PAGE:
Sisters’ supply chain resolution leads to call for no vote on Chairman Peltz
Readers of this blog will be familiar with the Coalition of Immokalee Workers (CIW) and their campaign to compel Wendy’s to join the Fair Food Program. On May 12 the CIW brought activists to the doors of Wendy’s Board Chair Nelson Peltz on Park Avenue in NYC, calling once again for Wendy’s to do the right thing for farmworkers (pictured). And tomorrow we will witness a shareholder showdown as social justice-minded investors call for a no vote against Peltz and his team at Wendy’s HQ.
The story began in 2021 when the Franciscan Sisters of Allegany filed a shareholder resolution urging Wendy’s to look into possible labor abuses in its supply chain. McDonald’s, Burger King and other fast food chains participate in the Fair Food Program, under which they purchase tomatoes only from growers that have signed on to a fair labor code of conduct. Wendy’s, the lone holdout, refuses to participate in the Fair Food Program. Given the abuses rampant in farm labor, it was fair for the Sisters to ask Wendy’s management: What are you doing to prevent forced labor and exploitation in your supply chain? Fully 95% of shareholders voted for the resolution.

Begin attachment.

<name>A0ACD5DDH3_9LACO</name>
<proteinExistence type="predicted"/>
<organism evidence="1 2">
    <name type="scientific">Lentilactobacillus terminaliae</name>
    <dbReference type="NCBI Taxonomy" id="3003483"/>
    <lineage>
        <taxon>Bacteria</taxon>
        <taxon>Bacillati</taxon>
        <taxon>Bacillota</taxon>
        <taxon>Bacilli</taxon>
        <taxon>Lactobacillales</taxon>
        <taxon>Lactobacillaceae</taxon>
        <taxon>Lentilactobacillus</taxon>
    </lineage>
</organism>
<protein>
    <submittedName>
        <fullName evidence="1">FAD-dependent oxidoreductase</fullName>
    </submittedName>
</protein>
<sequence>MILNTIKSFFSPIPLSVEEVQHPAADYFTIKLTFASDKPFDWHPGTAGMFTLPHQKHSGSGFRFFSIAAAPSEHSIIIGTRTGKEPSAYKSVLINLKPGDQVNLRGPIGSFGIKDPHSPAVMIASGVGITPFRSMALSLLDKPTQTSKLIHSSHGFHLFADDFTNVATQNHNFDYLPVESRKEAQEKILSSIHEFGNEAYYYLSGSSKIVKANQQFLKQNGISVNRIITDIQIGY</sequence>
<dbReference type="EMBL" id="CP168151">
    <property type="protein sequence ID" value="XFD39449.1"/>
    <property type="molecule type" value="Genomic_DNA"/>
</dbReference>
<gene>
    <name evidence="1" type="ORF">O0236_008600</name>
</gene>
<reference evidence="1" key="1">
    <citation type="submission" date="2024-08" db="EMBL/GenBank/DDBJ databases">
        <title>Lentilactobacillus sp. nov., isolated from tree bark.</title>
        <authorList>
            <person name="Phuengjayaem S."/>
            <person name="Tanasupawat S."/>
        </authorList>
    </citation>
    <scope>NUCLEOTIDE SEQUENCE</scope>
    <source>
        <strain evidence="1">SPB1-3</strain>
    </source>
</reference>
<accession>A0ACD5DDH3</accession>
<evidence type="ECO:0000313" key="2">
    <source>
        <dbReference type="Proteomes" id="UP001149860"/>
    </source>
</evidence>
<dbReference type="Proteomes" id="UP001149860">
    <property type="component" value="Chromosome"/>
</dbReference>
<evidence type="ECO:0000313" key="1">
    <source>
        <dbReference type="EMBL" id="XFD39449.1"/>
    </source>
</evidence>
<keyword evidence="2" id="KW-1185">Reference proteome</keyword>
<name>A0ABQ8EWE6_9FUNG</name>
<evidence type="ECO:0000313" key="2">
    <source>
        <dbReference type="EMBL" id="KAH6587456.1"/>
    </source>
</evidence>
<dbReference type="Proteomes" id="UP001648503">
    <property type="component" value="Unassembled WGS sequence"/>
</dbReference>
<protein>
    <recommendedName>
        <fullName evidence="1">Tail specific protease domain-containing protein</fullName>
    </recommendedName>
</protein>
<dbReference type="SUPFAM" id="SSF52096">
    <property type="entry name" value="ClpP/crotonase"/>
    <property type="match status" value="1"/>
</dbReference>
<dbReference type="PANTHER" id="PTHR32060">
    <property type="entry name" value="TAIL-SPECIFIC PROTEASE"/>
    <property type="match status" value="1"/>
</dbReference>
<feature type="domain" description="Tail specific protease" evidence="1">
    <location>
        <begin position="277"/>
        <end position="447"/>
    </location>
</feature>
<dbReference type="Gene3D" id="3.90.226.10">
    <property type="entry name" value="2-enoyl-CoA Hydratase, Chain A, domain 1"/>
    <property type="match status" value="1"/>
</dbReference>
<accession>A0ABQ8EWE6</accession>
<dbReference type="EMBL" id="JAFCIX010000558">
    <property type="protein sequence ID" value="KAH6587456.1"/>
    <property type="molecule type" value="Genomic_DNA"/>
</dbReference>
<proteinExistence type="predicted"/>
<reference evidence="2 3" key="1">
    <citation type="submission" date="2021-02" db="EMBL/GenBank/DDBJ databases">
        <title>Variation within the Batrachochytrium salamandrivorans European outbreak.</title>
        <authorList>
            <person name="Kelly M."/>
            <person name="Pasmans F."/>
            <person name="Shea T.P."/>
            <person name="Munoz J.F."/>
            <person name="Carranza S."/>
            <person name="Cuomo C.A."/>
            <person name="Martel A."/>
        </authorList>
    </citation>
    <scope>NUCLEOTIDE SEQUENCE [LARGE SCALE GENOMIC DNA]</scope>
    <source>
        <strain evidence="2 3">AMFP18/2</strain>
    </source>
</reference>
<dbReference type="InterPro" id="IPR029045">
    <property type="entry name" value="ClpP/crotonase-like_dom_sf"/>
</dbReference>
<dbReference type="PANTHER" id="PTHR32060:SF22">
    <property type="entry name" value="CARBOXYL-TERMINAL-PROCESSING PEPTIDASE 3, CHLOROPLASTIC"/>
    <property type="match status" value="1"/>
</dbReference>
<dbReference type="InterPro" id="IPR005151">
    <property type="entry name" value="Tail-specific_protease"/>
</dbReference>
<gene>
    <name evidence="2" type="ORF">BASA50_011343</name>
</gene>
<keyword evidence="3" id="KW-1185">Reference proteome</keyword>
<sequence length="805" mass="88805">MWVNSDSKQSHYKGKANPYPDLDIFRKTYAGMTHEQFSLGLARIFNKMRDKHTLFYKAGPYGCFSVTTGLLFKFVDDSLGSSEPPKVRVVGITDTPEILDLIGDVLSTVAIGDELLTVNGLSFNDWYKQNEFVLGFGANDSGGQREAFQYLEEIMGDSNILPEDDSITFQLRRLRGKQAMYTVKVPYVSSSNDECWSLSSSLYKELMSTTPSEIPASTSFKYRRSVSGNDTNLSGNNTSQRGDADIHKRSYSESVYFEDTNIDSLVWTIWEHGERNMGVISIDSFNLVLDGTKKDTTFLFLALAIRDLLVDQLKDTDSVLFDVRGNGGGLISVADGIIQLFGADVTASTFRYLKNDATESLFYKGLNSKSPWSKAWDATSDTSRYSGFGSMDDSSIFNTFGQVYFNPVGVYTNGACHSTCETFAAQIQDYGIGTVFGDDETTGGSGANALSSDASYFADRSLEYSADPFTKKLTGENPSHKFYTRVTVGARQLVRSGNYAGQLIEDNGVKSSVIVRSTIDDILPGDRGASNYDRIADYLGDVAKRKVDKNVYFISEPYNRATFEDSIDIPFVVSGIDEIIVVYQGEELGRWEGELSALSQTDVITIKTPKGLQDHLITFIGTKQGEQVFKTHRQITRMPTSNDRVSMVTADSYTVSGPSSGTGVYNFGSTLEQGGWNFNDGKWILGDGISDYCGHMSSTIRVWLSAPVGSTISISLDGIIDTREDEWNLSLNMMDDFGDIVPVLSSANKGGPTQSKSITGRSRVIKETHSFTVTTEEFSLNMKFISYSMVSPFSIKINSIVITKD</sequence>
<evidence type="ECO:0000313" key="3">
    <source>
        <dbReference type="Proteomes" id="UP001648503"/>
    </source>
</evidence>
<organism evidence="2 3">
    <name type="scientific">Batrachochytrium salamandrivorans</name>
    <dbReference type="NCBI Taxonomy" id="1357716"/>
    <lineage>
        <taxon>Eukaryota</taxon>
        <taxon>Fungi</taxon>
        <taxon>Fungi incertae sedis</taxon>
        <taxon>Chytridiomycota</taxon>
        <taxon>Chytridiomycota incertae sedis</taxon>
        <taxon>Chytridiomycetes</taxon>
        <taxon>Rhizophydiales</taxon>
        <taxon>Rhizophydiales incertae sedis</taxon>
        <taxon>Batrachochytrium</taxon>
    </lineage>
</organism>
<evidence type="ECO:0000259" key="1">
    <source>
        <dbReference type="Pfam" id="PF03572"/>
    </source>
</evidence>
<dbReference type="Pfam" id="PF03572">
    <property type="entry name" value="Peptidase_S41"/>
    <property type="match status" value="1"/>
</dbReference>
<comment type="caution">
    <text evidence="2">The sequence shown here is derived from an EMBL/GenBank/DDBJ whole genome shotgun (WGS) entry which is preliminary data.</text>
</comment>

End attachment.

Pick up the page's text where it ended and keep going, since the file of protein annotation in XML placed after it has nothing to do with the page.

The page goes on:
But Wendy’s corporate leadership, dominated by Nelson Peltz and his investment firm Trian Partners, did not seriously address the questions in the shareholder resolution – tough questions about whether and how Wendy’s employed third-party monitoring and enforcement of labor standards. Instead it ignored input from shareholder activists and produced a feel-good “corporate social responsibility” report.
In response, activist investors are calling for a vote against Nelson Peltz and his team at tomorrow’s annual shareholder meeting. Stay tuned!